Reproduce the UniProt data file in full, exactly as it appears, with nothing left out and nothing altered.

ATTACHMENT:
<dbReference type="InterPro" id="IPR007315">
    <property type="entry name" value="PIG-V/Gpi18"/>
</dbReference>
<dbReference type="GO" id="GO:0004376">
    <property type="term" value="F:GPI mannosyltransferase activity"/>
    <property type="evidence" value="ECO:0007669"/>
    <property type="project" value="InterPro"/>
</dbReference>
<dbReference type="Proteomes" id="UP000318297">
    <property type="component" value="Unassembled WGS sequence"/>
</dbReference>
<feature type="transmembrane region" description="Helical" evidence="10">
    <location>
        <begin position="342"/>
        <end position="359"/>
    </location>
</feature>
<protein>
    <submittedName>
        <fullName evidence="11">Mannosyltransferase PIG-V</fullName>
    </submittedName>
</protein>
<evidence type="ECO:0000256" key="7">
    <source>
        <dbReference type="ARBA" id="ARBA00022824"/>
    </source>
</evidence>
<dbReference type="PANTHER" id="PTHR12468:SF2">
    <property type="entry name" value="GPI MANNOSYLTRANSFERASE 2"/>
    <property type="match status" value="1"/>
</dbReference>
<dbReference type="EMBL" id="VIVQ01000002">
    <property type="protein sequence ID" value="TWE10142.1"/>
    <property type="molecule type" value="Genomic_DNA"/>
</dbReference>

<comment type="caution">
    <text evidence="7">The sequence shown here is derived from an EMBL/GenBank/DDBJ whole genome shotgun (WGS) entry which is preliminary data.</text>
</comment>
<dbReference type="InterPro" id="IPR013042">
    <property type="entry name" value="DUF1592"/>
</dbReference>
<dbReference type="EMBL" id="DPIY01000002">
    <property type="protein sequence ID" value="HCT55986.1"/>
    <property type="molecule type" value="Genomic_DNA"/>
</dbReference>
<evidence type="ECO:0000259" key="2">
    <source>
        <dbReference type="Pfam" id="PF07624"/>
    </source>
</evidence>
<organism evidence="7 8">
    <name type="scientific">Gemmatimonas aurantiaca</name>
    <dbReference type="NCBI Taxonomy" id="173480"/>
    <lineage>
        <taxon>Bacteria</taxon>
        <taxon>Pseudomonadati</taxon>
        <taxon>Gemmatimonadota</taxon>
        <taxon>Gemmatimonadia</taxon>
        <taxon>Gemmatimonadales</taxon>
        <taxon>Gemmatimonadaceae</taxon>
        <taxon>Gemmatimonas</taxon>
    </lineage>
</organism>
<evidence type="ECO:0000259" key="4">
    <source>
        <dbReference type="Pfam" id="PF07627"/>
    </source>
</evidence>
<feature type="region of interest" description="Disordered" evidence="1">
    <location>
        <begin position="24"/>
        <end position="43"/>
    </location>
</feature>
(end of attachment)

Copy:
<dbReference type="InterPro" id="IPR007315">
    <property type="entry name" value="PIG-V/Gpi18"/>
</dbReference>
<dbReference type="GO" id="GO:0004376">
    <property type="term" value="F:GPI mannosyltransferase activity"/>
    <property type="evidence" value="ECO:0007669"/>
    <property type="project" value="InterPro"/>
</dbReference>
<dbReference type="Proteomes" id="UP000318297">
    <property type="component" value="Unassembled WGS sequence"/>
</dbReference>
<feature type="transmembrane region" description="Helical" evidence="10">
    <location>
        <begin position="342"/>
        <end position="359"/>
    </location>
</feature>
<protein>
    <submittedName>
        <fullName evidence="11">Mannosyltransferase PIG-V</fullName>
    </submittedName>
</protein>
<evidence type="ECO:0000256" key="7">
    <source>
        <dbReference type="ARBA" id="ARBA00022824"/>
    </source>
</evidence>
<dbReference type="PANTHER" id="PTHR12468:SF2">
    <property type="entry name" value="GPI MANNOSYLTRANSFERASE 2"/>
    <property type="match status" value="1"/>
</dbReference>
<dbReference type="EMBL" id="VIVQ01000002">
    <property type="protein sequence ID" value="TWE10142.1"/>
    <property type="molecule type" value="Genomic_DNA"/>
</dbReference>

<comment type="caution">
    <text evidence="7">The sequence shown here is derived from an EMBL/GenBank/DDBJ whole genome shotgun (WGS) entry which is preliminary data.</text>
</comment>
<dbReference type="InterPro" id="IPR013042">
    <property type="entry name" value="DUF1592"/>
</dbReference>
<dbReference type="EMBL" id="DPIY01000002">
    <property type="protein sequence ID" value="HCT55986.1"/>
    <property type="molecule type" value="Genomic_DNA"/>
</dbReference>
<evidence type="ECO:0000259" key="2">
    <source>
        <dbReference type="Pfam" id="PF07624"/>
    </source>
</evidence>
<organism evidence="7 8">
    <name type="scientific">Gemmatimonas aurantiaca</name>
    <dbReference type="NCBI Taxonomy" id="173480"/>
    <lineage>
        <taxon>Bacteria</taxon>
        <taxon>Pseudomonadati</taxon>
        <taxon>Gemmatimonadota</taxon>
        <taxon>Gemmatimonadia</taxon>
        <taxon>Gemmatimonadales</taxon>
        <taxon>Gemmatimonadaceae</taxon>
        <taxon>Gemmatimonas</taxon>
    </lineage>
</organism>
<evidence type="ECO:0000259" key="4">
    <source>
        <dbReference type="Pfam" id="PF07627"/>
    </source>
</evidence>
<feature type="region of interest" description="Disordered" evidence="1">
    <location>
        <begin position="24"/>
        <end position="43"/>
    </location>
</feature>